Obama’s constant, seemingly compulsive public speaking became his mark of Cain, the infallible indication that he was just an ordinary pol. An extraordinary person speaks only when he has something important to say; an ordinary person chatters away. Heard once or twice, Obama fitted the image of the inspiring preacher: you didn’t need to remember the ideas, if any, that he intended to convey; you could just enjoy the feeling he aroused. Heard three or more times, Obama became the blowhard boss or the relentlessly pontificating uncle, the person whom you don’t need to hear again, because you already know what he’s going to come out with. It’s predictable. It’s normal. It’s ordinary.
It’s also very thin stuff, and thinner when you catch it extempore. Absent a manuscript and a teleprompter, Obama is a very poor talker: slow, hesitant, sometimes fumbling, and always deadly dull. He’s the college president who’s forgotten where he put the notes his assistant wrote for him. One of the few amusements you can look forward to on these occasions is the opportunity to count how many times he says “uh.” It averages around 20 a minute. Sometimes it goes up to 24 or 25. And it’s getting worse. Obama used to specialize in spatters of short, discreet noises — a leakage of brief little “uhs” that were almost as hard to count as the pulses in your forearm. It was more like a stutter than anything, and it presented a welcome relief from the sad, deep, rumbling “uhhhhs” of such servants of the public as his press secretary, Robert Gibbs. Now, however, Obama is increasing the frequency of his “uhs”; he’s increasing the length and volume of what now amount to growls; and he’s doubling or tripling up, sneaking in a second or third “uh” after the first one.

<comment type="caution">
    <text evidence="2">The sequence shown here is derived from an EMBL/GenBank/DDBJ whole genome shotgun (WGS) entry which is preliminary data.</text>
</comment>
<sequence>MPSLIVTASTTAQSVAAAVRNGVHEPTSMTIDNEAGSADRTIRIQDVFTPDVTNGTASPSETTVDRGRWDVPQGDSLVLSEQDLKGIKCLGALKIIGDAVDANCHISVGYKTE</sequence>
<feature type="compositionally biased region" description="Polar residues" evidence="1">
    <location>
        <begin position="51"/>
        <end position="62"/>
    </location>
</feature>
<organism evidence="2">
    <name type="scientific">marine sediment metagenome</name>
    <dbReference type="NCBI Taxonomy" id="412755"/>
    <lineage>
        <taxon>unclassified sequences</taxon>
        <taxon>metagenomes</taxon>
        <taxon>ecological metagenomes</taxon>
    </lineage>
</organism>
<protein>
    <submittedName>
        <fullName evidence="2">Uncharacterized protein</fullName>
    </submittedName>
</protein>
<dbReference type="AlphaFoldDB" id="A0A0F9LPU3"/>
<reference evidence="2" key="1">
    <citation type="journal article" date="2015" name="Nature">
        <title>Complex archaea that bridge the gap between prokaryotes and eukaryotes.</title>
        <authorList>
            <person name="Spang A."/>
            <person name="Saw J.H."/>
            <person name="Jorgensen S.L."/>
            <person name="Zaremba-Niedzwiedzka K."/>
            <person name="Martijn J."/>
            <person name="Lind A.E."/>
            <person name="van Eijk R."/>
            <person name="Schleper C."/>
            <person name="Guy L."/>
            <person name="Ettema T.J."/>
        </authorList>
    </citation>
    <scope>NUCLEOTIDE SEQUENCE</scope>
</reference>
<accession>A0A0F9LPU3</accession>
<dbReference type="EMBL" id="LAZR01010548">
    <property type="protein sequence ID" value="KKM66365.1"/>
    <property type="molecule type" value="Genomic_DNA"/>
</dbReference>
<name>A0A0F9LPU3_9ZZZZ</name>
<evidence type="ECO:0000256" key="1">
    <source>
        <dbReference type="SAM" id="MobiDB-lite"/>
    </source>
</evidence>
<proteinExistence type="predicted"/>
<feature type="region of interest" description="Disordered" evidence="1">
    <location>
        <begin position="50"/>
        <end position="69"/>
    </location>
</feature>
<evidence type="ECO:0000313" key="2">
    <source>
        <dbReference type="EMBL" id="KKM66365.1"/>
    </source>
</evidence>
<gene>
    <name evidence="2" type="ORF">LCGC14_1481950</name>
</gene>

We all do this kind of thing from time to time. We do it when we’re not sure of what we want to say, or when we’re sure that we don’t have anything to say and need time to make something up. We do it when we’re afraid, consciously or unconsciously, that someone more articulate will break in on our discourse, and other people will prefer to listen to him or her. “Uh” is a mark of the ordinary person who isn’t willing to concede the floor to anyone else. And it’s the mark of a tedious blowhard — for that’s what Obama is.
“Eighty- uh seven uh years ago the uh ancestors, men and women uh black and white uh of this country uh uh came together on uh uh uh this part of the country uh where we’re uh standing today uh uh . . . “ That would be Obama’s version of Lincoln’s speech.
It has been said that some people are born great, some achieve greatness, and some have greatness thrust upon them. To put this in slightly different terms, the members of that third group are ordinary, yet are changed by their reac- tion to extraordinary challenges. Their reactions may turn out well or badly, but they are significant reactions.
Harry Truman was an ordinary person, forced to make unprecedented decisions. He rose, or fell, to the occasion, and became of much more interest than the little machine politician he started out to be. The same can, perhaps, be said of John Tyler, an insignificant ticket-balancer (“Tippecanoe and Tyler too”) who faced the great sectional disputes of the 1840s with a remarkable — almost a creepy — stubbornness. The same can be said of James K. Polk, an ordinary politician who wrested the empire of the West from Britain and Mexico (both potent enemies in those days) and emerged victorious from one of the most difficult wars that any politician ever fought.
There have also been presidents of unusual interest as personalities — Madison, Van Buren, Pierce, Buchanan – whose responses to their times were drearily predictable. These people’s interest lies entirely in their personal character. But only a handful of presidents have been ordinary both by their character and by their reactions to the events of their time.